The U.S. House on Thursday gave final approval to a same-sex marriage bill, sending it to President Joe Biden for his signature.

The Respect for Marriage Act cleared the House over the summer with the help of 47 Republicans. The bill returned to the House after the Senate added an amendment that protects religious liberty.

Thursday's vote saw a loss of 8 GOP votes. The legislation was a priority for the House majority after Democrats lost control of the House in the midterms.

The bill now heads to Biden's desk for his signature. Biden has expressed his support for the measure, saying last week that he will “proudly sign it into law.”

The Human Rights Campaign (HRC), the nation's largest LGBTQ rights advocate, called Thursday's vote “a clear victory” for same-sex married couples.

“Today’s vote in the House of Representatives sends a clear message: love is winning,” HRC President Kelley Robinson said in a statement. “At a time when the LGBTQ+ community continues to face ongoing attacks – from deadly violence to legislative assaults on our rights – today’s vote is a clear victory for this country’s 568,000 same-sex married couples, including me. The fact that this bill passed with strong bipartisan support in both chambers proves that marriage equality is supported by a wide swath of the American people. We eagerly await the president’s signature on this important legislation – and look forward to continuing to fight for full equality for everyone in our community, without exception.”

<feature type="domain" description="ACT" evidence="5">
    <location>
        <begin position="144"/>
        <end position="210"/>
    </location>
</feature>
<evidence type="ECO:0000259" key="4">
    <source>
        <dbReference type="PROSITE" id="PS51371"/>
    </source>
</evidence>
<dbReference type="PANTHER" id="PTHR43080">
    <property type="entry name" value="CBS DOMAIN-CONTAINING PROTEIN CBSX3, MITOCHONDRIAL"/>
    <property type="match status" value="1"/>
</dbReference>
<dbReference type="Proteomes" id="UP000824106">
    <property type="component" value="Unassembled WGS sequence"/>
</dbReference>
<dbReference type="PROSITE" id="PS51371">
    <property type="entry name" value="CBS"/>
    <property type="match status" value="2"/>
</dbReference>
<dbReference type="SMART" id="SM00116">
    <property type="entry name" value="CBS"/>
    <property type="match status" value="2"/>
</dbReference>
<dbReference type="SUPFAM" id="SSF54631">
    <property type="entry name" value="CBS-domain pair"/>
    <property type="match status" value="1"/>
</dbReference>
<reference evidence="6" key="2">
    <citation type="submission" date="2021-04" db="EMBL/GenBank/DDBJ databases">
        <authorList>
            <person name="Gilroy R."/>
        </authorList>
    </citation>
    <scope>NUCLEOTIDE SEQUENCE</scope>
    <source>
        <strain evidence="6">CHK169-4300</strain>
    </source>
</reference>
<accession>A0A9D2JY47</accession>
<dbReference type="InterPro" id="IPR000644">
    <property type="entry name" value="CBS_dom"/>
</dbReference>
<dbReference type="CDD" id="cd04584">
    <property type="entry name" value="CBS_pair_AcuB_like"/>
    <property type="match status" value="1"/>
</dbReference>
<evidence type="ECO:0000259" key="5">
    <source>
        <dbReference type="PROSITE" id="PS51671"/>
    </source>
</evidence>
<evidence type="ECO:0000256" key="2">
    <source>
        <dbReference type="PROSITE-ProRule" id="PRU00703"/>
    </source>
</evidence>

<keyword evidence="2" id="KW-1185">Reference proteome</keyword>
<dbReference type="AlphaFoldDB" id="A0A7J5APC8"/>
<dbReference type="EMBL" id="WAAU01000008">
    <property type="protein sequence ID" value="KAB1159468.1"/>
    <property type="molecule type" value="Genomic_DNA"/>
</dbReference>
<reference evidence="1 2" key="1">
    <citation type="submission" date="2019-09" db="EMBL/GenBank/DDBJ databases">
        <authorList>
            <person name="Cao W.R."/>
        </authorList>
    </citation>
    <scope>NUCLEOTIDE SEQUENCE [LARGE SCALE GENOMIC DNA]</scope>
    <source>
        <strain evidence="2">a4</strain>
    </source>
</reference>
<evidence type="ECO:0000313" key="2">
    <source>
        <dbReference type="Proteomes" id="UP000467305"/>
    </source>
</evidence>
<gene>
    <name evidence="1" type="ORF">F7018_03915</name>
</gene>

The Respect for Marriage Act codifies the Supreme Court's 2015 ruling in Obergefell that struck down laws and constitutional amendments that defined marriage as a heterosexual union, ushering in nationwide marriage equality. It will strengthen protections on a federal level and require states to recognize all legal out-of-state marriages.

In reintroducing the legislation after the Supreme Court overturned Roe v. Wade in June, Democrats pointed out that both decisions were based on the right to privacy.